Recorded widely across much of mainland Britain, as well as from Skye (Musgrove, 2023).
Antennae with segment 8 twice as long as broad. Female mainly piceous black with a white labrum and tegulae and off-white knees, tibiae and tarsi of all legs. The male is mainly yellow with white on the tegulae and the outer edges of pronotum and otherwise mostly black or piceous. Frons with a distinct carina enclosing a supra-antennal field below and almost enclosing a frontal area above (open at the top).
Fenusella nana larvae feed in mines in the leaves of birches especially downy birch. Mines begin at a vein on the leaf edge and the entrance is plugged with frass. Larvae are green initially but turn more orange at maturity.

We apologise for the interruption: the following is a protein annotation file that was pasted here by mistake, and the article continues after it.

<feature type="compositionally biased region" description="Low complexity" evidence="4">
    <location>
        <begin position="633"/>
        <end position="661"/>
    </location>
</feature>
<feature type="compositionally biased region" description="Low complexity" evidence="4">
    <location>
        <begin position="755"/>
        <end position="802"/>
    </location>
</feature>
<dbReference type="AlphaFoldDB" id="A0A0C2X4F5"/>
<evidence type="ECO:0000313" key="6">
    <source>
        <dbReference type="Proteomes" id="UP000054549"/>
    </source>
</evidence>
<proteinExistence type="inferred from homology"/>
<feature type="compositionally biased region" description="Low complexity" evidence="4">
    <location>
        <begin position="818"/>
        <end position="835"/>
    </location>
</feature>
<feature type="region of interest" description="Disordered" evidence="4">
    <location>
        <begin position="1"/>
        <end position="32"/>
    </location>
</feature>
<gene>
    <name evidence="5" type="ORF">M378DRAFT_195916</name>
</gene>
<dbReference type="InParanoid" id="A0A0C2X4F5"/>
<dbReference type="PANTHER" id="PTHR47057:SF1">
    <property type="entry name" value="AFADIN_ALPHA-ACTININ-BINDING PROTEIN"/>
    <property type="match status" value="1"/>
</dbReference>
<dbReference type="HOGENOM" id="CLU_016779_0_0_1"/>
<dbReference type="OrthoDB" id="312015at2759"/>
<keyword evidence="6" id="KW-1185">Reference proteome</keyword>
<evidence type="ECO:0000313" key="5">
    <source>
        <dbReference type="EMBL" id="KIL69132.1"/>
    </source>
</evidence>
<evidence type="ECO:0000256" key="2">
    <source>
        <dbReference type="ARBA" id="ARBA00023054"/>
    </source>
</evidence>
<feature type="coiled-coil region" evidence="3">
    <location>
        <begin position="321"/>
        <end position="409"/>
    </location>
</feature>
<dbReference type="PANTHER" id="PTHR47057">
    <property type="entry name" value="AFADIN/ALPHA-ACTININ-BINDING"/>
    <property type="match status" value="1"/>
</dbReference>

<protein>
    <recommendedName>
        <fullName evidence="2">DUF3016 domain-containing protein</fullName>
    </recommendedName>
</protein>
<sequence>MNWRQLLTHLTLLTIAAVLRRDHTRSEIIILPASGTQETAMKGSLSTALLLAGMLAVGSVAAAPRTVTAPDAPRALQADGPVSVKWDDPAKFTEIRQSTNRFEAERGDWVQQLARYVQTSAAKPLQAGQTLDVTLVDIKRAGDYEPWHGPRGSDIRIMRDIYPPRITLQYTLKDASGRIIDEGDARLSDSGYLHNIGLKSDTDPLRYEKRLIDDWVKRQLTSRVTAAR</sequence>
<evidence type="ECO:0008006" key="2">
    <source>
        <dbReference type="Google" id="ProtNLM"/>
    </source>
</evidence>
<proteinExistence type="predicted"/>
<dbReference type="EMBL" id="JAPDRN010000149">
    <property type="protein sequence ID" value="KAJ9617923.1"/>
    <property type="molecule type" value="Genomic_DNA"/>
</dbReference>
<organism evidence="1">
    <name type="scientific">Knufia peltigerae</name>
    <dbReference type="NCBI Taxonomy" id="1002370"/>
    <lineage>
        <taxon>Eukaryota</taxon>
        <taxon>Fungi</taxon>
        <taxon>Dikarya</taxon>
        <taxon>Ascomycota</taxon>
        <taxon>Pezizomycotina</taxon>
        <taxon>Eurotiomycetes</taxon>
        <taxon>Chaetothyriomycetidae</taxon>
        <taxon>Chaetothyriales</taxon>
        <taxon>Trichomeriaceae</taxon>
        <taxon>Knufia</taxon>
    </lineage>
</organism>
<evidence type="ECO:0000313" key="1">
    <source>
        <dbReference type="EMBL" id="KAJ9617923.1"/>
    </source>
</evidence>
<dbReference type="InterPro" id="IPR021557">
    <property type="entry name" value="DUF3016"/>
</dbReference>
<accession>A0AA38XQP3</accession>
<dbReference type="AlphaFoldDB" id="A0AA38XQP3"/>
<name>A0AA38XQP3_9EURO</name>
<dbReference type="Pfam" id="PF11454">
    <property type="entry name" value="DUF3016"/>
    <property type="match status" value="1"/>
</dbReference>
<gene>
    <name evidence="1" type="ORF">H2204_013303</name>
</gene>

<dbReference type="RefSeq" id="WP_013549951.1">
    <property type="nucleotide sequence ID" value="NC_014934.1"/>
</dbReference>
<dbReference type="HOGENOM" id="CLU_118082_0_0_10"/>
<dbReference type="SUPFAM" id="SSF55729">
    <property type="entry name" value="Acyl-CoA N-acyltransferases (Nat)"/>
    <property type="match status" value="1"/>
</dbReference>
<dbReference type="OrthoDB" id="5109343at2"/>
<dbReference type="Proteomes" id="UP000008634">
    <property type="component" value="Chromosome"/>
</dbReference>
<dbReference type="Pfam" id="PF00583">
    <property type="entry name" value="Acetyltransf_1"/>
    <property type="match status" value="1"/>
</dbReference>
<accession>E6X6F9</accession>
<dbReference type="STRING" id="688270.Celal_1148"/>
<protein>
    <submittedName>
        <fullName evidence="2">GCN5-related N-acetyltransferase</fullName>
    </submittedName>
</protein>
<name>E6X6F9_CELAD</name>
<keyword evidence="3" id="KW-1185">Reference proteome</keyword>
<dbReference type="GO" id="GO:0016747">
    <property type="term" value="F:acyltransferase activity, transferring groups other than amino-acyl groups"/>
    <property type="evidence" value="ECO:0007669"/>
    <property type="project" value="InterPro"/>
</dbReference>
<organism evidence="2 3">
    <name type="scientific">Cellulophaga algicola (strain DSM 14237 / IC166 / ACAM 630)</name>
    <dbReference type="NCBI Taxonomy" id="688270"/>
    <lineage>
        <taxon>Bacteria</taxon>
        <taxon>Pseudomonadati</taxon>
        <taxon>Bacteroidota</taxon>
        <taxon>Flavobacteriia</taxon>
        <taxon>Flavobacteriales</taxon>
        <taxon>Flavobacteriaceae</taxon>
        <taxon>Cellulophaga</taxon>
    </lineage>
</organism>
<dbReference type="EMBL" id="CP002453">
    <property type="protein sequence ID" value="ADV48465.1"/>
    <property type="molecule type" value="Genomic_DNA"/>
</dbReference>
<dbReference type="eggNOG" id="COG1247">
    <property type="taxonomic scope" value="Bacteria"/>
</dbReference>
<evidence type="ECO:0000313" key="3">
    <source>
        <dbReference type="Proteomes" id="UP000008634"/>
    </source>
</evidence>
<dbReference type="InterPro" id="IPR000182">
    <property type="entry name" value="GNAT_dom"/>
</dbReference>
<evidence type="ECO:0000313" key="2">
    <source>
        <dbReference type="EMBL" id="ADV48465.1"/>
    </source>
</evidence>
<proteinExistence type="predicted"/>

Size: Approx. 4 - 4.5mm
GB IUCN Status: Least Concern
GB Rarity Status: None
Distribution: England, Scotland, Wales, Ireland
Flight period: May to June
Plant associations: Betula spp. esp. Betula pubescens (birches esp. downy birch)
Benson, R.B., 1952. Handbooks for the Identification of British Insects. Hymenoptera, Symphyta, Vol 6, Section 2(a-c), Royal Entomological Society, London
DeClerck, R. A. & Shorthouse, J. D. 1985: Tissue preference and damage by Fenusa pusilla and Messa nana (Hymenoptera: Tenthredinidae), leaf-mining sawflies on white birch (Betula papyrifera). - The Canadian Entomologist, Ottawa 117(3): 351- 362
Liston A, Knight G, Sheppard D, Broad G, Livermore L (2014) Checklist of British and Irish Hymenoptera - Sawflies, ‘Symphyta’. Biodiversity Data Journal 2: e1168. https://doi.org/10.3897/BDJ.2.e1168
Musgrove, A.J. 2023. A review of the status of sawflies of Great Britain - Phase 2: The Athaliidae and the Tenthredinidae (excluding Nematinae). Natural England, unpublished